Behind the scenes at MCDOT when snowstorm is imminent
Since man began traveling down roads and walkways, snow and ice have been obstacles for motorists and pedestrians. From the time when people first used sleighs, then transitioned to motorized vehicles, roads and walkways needed to be cleared for safe travel.
While so many things have changed in snow and ice removal, the basic concept of removing snow and ice by moving it off the road or sidewalk with a blade still is the No. 1 method across the globe.
Let’s look at some of those changes and how the McHenry County Division of Transportation has evolved through the years.
By the time you have learned of a coming snow event on TV, through the newspapers or the Internet, chances are the MCDOT already has been planning a course of action as to how we are going to tackle it for a couple of days. It was not always this way.
As recently as a couple of decades ago, the standard operating procedure for most snow operations in the U.S. and here in McHenry County was to wait for the snow to fall or the ice to build up on the roads, and then dispatch staff to clear the roads and treat them with a sand and salt mixture. This reactive approach to clearing roads made traveling more difficult for the public and the job of the plows even tougher. We knew there was a better way to do it, not only for the traveling public but for the environment as well.
The first thing MCDOT wanted to do was to create a proactive process that began with better weather forecasting. In the early 1990s, MCDOT began using contracted weather services. These weather services concentrate on the road, specifically pavement temperatures, which is obviously much different than what you see on the news.
The equipment used to measure this is a Road Weather Information System. The RWIS site is a mini-weather station constantly transmitting real-time information back to MCDOT, and also ties into a national system that helps make accurate predictions.
When MCDOT started using data from RWIS locations, they were nearby, but none in McHenry County. MCDOT since has installed several at various locations throughout the county to provide key data closer to home.
Now that we have information about an upcoming snow event, MCDOT then has to determine the best course of action. Depending on the weather conditions (air temperature, air moisture, pavement temperature, etc), the equipment that will be needed is prepped, loaded and ready to go typically a day ahead of the storm.
One of the newest tools we have for snow fighting is pretreatment. Applying certain chemicals before the storm starts can act similarly to putting a spray on a frying pan when you cook. You may have seen trucks applying liquid to the road, making those brownish lines you see, and wondered why they were there. This “anti-icing” pretreatment is a method that was refined and enhanced, making it a practical snow-fighting tool right here in McHenry County.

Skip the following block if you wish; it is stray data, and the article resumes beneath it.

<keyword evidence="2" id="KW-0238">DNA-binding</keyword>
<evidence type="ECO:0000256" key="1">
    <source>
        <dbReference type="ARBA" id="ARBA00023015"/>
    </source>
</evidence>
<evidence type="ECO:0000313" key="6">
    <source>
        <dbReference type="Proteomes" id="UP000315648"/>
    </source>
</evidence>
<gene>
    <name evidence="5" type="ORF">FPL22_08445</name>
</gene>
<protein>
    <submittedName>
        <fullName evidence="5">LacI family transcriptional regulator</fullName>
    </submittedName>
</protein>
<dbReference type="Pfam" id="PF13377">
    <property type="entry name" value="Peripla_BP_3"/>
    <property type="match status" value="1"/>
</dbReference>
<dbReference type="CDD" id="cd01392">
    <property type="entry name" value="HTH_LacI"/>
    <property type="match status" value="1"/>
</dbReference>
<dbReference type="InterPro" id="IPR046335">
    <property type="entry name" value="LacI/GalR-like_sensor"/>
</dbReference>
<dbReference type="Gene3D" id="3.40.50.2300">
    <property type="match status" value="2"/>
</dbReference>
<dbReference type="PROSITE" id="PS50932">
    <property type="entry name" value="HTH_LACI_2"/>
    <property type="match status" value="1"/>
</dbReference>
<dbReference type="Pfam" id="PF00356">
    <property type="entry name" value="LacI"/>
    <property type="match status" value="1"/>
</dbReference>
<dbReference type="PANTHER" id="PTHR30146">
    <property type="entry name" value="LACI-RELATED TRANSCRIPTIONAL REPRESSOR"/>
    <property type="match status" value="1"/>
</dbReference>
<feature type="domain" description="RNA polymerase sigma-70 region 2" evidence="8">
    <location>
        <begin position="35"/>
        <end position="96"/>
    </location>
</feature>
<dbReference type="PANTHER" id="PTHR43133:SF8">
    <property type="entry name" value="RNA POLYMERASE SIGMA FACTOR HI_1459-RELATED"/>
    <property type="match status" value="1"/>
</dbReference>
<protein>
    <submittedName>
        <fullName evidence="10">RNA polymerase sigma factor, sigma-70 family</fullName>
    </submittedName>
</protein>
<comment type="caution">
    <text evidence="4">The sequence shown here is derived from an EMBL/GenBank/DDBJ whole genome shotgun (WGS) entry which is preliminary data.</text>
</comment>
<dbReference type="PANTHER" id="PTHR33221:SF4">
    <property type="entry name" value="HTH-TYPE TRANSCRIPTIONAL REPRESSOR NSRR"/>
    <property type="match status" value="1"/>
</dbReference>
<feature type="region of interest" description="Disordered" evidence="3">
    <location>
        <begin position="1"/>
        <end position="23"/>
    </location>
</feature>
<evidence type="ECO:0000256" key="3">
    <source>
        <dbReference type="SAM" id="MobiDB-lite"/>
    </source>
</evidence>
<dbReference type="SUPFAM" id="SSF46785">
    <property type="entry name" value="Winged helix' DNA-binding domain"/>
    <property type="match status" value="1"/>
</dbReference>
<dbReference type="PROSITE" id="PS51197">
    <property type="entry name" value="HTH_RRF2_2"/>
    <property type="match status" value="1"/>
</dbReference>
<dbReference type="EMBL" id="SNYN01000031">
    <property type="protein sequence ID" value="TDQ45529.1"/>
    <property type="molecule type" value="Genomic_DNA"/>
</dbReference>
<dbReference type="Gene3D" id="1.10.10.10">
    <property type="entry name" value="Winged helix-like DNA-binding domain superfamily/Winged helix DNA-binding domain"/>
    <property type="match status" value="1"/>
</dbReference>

When the snow begins to fall, the anti-icing prevents it from becoming packed, which can make plowing very difficult.
Anti-icing also is environmentally friendly. With the melting process started, the plow that comes by later now can use less salt. Another environmentally friendly aspect of anti-icing is that it contains sugar and salt. The sugar we use is a by-product from food processing (recycling) and helps the salt stick to the road.
Now that it’s started to snow, plowing operations continue as you might think, but our innovations don’t stop. The salt we use is pretreated itself. It doesn’t look white, but instead has a brownish-orange color (or sometimes blue as in the latest shipment). Pretreating and pulverizing the salt prevents it from bouncing as much when it is spread, so it stays where we want it, on the road.
To top it off, all these processes are applied using computers. Computers monitor the speed of the plow truck and can adjust the amount of salt that is spread to help conserve salt. All these tools give the plow operators the latest technologies so that they can perform their duties in the safest and most efficient manner.
Once the event is over, you may think that MCDOT can relax. This is far from true. All of the unused materials on the plows are returned and restocked. The trucks are serviced and cleaned, as washing the trucks can extend the life of the plows by 30 percent. We then get ready for the next event.
Over the past 10 years, MCDOT has developed many new processes for winter operations. MCDOT has been a pioneer in the winter-operations field and has received national and international acclaim. We openly share our successes with other government agencies.
The next time that you see those big, beautiful, fluffy snowflakes start to fall, and you are snug in front of your fireplace, think of what is going on behind the scenes at MCDOT to ensure that you will be able to safely get where you need to go.
When it does snow, give yourself two things, more time and more space to those around you. Please drive safely.
• Mark DeVries is maintenance superintendent for the McHenry County Division of Transportation.